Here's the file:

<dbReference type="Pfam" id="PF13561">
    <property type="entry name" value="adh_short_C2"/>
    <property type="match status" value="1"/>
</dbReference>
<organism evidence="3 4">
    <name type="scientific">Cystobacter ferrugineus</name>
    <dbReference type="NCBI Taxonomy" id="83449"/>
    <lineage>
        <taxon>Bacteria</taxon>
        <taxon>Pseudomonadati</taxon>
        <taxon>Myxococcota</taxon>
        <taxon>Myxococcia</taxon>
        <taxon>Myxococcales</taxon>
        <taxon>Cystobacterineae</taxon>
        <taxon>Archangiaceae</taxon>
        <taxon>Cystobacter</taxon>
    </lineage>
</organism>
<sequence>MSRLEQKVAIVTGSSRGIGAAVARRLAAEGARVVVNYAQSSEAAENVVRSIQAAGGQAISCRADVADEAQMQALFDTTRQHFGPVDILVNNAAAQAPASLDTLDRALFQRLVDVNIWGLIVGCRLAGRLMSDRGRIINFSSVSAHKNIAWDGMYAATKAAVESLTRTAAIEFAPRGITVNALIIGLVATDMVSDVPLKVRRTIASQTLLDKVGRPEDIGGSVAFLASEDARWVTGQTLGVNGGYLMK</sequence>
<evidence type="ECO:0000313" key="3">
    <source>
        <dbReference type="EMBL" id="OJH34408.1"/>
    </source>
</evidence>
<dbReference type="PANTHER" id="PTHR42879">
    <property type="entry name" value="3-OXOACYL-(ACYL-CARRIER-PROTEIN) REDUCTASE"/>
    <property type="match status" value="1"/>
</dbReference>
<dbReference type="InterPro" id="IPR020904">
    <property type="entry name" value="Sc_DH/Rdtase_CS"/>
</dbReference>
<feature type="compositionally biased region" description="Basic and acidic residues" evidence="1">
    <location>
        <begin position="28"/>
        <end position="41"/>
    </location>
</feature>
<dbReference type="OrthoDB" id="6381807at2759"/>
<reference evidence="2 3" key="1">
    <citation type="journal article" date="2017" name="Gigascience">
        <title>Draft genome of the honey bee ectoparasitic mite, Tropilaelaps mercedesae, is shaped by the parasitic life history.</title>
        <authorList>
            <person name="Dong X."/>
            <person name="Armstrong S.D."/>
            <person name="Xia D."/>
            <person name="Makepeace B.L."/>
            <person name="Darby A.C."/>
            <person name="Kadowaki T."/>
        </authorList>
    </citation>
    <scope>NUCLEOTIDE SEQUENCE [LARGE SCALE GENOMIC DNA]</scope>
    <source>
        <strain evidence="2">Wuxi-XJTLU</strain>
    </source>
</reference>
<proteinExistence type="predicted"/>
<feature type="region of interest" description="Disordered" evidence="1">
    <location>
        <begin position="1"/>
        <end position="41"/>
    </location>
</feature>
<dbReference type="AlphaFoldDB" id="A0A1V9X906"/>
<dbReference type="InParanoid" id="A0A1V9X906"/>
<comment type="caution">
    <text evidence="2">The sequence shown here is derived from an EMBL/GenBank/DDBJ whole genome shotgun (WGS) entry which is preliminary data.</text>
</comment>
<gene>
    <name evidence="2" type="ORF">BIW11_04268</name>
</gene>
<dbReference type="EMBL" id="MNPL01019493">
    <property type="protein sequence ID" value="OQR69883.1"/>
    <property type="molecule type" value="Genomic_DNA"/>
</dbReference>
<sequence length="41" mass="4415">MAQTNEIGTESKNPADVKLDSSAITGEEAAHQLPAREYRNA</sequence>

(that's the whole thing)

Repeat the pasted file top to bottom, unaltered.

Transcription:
<dbReference type="Pfam" id="PF13561">
    <property type="entry name" value="adh_short_C2"/>
    <property type="match status" value="1"/>
</dbReference>
<organism evidence="3 4">
    <name type="scientific">Cystobacter ferrugineus</name>
    <dbReference type="NCBI Taxonomy" id="83449"/>
    <lineage>
        <taxon>Bacteria</taxon>
        <taxon>Pseudomonadati</taxon>
        <taxon>Myxococcota</taxon>
        <taxon>Myxococcia</taxon>
        <taxon>Myxococcales</taxon>
        <taxon>Cystobacterineae</taxon>
        <taxon>Archangiaceae</taxon>
        <taxon>Cystobacter</taxon>
    </lineage>
</organism>
<sequence>MSRLEQKVAIVTGSSRGIGAAVARRLAAEGARVVVNYAQSSEAAENVVRSIQAAGGQAISCRADVADEAQMQALFDTTRQHFGPVDILVNNAAAQAPASLDTLDRALFQRLVDVNIWGLIVGCRLAGRLMSDRGRIINFSSVSAHKNIAWDGMYAATKAAVESLTRTAAIEFAPRGITVNALIIGLVATDMVSDVPLKVRRTIASQTLLDKVGRPEDIGGSVAFLASEDARWVTGQTLGVNGGYLMK</sequence>
<evidence type="ECO:0000313" key="3">
    <source>
        <dbReference type="EMBL" id="OJH34408.1"/>
    </source>
</evidence>
<dbReference type="PANTHER" id="PTHR42879">
    <property type="entry name" value="3-OXOACYL-(ACYL-CARRIER-PROTEIN) REDUCTASE"/>
    <property type="match status" value="1"/>
</dbReference>
<dbReference type="InterPro" id="IPR020904">
    <property type="entry name" value="Sc_DH/Rdtase_CS"/>
</dbReference>
<feature type="compositionally biased region" description="Basic and acidic residues" evidence="1">
    <location>
        <begin position="28"/>
        <end position="41"/>
    </location>
</feature>
<dbReference type="OrthoDB" id="6381807at2759"/>
<reference evidence="2 3" key="1">
    <citation type="journal article" date="2017" name="Gigascience">
        <title>Draft genome of the honey bee ectoparasitic mite, Tropilaelaps mercedesae, is shaped by the parasitic life history.</title>
        <authorList>
            <person name="Dong X."/>
            <person name="Armstrong S.D."/>
            <person name="Xia D."/>
            <person name="Makepeace B.L."/>
            <person name="Darby A.C."/>
            <person name="Kadowaki T."/>
        </authorList>
    </citation>
    <scope>NUCLEOTIDE SEQUENCE [LARGE SCALE GENOMIC DNA]</scope>
    <source>
        <strain evidence="2">Wuxi-XJTLU</strain>
    </source>
</reference>
<proteinExistence type="predicted"/>
<feature type="region of interest" description="Disordered" evidence="1">
    <location>
        <begin position="1"/>
        <end position="41"/>
    </location>
</feature>
<dbReference type="AlphaFoldDB" id="A0A1V9X906"/>
<dbReference type="InParanoid" id="A0A1V9X906"/>
<comment type="caution">
    <text evidence="2">The sequence shown here is derived from an EMBL/GenBank/DDBJ whole genome shotgun (WGS) entry which is preliminary data.</text>
</comment>
<gene>
    <name evidence="2" type="ORF">BIW11_04268</name>
</gene>
<dbReference type="EMBL" id="MNPL01019493">
    <property type="protein sequence ID" value="OQR69883.1"/>
    <property type="molecule type" value="Genomic_DNA"/>
</dbReference>
<sequence length="41" mass="4415">MAQTNEIGTESKNPADVKLDSSAITGEEAAHQLPAREYRNA</sequence>